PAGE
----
Danker also emphasized that the net zero transition represents a huge opportunity for innovation, investment and growth.

“Take decarbonisation, where the UK can really be a winner in the global net zero race,” he said. “We can really be leaders in the green technology and clean energy market. And we can be a global center for sustainable finance. Or innovation, where the UK can push forward what we’ve seen over the last couple of years, which is leadership in science and technology.”

Today’s remarks at the CBI follow reports this weekend that the government is set to launch a public energy-savings campaign before Christmas to help meet a new government target to cut UK energy use by around 15 per cent by the end of the decade.

The move aims to provide ratepayers with advice and information on how to reduce heating and electricity demand, for example by turning down thermostats by around two degrees, in the hope of saving households up to £400 a year. in accordance with The Times.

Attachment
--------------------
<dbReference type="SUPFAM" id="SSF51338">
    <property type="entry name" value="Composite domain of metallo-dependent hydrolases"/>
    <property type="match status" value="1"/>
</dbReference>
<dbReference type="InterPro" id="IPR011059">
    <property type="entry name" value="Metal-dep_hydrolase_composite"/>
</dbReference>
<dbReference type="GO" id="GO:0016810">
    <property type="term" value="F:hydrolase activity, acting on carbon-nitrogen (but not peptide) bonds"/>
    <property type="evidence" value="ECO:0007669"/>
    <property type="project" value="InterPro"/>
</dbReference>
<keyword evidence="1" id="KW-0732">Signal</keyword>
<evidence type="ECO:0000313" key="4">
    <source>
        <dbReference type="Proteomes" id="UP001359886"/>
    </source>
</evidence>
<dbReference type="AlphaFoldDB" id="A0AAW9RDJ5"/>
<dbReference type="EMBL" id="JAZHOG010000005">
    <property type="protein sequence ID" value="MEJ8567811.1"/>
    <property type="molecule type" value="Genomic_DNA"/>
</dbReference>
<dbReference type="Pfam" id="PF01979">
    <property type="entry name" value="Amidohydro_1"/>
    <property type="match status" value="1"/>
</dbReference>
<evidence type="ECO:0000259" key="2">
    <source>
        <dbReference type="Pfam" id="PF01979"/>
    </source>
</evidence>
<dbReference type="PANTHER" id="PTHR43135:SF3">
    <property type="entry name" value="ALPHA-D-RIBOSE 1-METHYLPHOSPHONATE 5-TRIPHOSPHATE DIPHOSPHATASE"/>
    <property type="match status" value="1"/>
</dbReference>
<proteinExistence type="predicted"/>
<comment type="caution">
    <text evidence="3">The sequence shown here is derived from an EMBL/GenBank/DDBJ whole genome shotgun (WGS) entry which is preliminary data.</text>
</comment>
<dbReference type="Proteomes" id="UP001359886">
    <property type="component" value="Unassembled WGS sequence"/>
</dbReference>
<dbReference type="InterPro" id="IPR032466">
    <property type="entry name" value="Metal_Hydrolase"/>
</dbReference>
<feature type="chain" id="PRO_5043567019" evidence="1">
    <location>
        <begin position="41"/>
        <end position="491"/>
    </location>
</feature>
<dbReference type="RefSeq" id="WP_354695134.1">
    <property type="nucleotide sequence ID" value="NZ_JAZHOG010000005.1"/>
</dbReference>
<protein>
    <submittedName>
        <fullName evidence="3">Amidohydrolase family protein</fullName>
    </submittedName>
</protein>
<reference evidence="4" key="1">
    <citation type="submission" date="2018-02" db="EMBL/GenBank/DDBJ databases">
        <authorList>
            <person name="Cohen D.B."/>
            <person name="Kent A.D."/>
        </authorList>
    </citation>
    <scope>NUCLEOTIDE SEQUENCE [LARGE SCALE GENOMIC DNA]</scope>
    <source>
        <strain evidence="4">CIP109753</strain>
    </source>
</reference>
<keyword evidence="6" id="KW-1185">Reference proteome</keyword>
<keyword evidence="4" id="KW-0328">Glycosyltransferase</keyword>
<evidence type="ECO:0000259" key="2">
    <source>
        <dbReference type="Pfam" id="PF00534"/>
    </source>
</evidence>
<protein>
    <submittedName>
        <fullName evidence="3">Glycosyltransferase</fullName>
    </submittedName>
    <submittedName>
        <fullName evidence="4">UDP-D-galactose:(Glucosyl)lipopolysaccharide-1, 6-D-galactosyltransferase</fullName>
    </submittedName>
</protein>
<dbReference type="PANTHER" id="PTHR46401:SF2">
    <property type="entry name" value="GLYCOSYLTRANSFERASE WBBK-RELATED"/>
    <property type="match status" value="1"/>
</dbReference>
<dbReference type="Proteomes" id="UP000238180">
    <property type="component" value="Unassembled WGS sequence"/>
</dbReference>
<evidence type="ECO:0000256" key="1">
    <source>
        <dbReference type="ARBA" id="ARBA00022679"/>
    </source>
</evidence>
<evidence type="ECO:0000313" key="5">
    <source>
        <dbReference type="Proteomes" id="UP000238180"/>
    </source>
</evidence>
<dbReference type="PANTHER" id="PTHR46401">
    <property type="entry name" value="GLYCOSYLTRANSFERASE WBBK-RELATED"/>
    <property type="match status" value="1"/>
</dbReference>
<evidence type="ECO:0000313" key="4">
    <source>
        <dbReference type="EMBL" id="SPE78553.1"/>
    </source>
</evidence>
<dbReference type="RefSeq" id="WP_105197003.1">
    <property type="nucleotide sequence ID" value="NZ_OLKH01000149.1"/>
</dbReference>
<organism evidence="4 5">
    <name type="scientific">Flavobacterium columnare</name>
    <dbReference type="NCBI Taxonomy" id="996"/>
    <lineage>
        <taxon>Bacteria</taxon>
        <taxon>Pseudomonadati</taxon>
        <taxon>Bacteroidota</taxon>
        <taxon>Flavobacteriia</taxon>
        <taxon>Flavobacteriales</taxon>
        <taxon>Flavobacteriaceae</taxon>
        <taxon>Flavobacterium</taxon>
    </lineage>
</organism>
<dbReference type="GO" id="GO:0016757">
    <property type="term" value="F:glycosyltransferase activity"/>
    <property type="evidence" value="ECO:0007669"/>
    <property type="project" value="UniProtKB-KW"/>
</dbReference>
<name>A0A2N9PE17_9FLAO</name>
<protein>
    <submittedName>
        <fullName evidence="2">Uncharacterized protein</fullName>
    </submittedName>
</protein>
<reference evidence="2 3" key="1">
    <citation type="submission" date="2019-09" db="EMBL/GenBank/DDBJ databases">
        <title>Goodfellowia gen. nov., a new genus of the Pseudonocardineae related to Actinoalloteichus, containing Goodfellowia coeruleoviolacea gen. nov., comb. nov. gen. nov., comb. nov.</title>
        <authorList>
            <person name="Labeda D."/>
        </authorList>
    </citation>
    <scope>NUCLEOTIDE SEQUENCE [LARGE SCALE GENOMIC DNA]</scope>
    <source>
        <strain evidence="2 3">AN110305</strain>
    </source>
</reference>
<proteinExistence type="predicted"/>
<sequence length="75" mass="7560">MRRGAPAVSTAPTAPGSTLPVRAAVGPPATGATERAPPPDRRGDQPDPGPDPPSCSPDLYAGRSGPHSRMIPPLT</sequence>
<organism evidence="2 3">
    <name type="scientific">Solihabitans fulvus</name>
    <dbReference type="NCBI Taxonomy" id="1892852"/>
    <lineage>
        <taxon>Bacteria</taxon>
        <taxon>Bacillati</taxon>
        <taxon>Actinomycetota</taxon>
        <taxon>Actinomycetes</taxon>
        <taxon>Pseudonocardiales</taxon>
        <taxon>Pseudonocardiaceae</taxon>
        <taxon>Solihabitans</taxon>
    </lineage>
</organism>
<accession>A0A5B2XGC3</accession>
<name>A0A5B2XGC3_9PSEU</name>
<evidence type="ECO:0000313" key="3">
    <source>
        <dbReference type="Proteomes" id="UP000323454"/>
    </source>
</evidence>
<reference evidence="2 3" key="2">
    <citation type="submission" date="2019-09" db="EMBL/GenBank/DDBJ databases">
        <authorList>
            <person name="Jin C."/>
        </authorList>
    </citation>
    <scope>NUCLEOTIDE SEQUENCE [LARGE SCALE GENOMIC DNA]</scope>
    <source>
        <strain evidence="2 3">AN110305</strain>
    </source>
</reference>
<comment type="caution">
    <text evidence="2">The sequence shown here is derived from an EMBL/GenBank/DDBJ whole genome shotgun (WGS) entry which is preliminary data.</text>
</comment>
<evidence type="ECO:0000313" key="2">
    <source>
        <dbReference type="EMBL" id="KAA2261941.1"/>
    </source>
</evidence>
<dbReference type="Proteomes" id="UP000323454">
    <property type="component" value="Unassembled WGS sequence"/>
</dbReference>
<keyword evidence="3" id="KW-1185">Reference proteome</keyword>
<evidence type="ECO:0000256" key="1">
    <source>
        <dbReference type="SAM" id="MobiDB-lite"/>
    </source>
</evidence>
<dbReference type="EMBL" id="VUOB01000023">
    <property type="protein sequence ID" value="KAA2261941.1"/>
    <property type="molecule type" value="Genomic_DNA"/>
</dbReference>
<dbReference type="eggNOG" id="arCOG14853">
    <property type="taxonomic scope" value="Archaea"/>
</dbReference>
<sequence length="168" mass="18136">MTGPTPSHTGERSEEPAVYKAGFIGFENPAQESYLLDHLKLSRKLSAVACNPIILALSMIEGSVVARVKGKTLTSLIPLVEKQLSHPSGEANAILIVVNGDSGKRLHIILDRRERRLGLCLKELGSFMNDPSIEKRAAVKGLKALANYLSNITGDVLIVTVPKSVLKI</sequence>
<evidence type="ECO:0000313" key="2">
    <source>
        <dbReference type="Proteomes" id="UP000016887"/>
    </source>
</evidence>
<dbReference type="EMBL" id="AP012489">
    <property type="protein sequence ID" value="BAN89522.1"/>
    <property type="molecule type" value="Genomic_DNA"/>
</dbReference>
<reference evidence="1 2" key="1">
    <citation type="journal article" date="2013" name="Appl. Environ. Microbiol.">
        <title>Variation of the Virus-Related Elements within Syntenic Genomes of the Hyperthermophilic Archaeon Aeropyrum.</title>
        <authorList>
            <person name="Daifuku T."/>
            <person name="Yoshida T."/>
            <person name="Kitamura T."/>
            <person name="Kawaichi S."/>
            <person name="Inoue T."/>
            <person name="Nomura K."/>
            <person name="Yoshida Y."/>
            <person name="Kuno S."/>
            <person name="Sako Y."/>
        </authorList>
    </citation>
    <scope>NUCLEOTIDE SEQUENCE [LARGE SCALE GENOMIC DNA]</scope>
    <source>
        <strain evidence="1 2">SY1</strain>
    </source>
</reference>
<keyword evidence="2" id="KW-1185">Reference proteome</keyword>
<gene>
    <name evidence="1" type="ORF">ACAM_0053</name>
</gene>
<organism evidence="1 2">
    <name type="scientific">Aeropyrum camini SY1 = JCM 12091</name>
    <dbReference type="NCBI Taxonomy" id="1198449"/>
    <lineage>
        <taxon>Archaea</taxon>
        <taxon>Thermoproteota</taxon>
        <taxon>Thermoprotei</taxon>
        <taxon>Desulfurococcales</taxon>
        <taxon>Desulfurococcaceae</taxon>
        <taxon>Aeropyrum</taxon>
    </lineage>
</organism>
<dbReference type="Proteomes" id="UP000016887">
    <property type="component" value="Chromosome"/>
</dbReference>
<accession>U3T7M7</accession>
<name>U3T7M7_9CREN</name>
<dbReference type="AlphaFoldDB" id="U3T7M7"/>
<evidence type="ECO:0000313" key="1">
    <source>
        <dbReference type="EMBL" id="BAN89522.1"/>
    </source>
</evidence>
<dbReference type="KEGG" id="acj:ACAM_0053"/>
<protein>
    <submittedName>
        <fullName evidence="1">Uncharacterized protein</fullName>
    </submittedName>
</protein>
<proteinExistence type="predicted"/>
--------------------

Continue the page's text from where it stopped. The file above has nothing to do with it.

Other tips being discussed for inclusion in the national campaign include installing energy-efficient light bulbs and reducing boiler consumption.

The new follows the Treasury’s spending plans announced in last week’s Autumn Statement for an additional £6 billion of investment to improve Britain’s energy efficiency between 2025 and 2028. The emphasis on energy efficiency was welcomed by campaign participants, but Chancellor Jeremy Hunt also faced criticism for delaying any increase in energy efficiency funding for two years, launching a tax raid on renewable energy generators and electric cars, and failing to announce new measures to accelerate the deployment of clean technologies.

https://www.businessgreen.com/news/4060524/rishi-sunak-calls-bold-persistent-innovation-turn-tide-uk-economic-woes Rishi Sunak calls for “bold, persistent” innovation to turn around Britain’s economic woes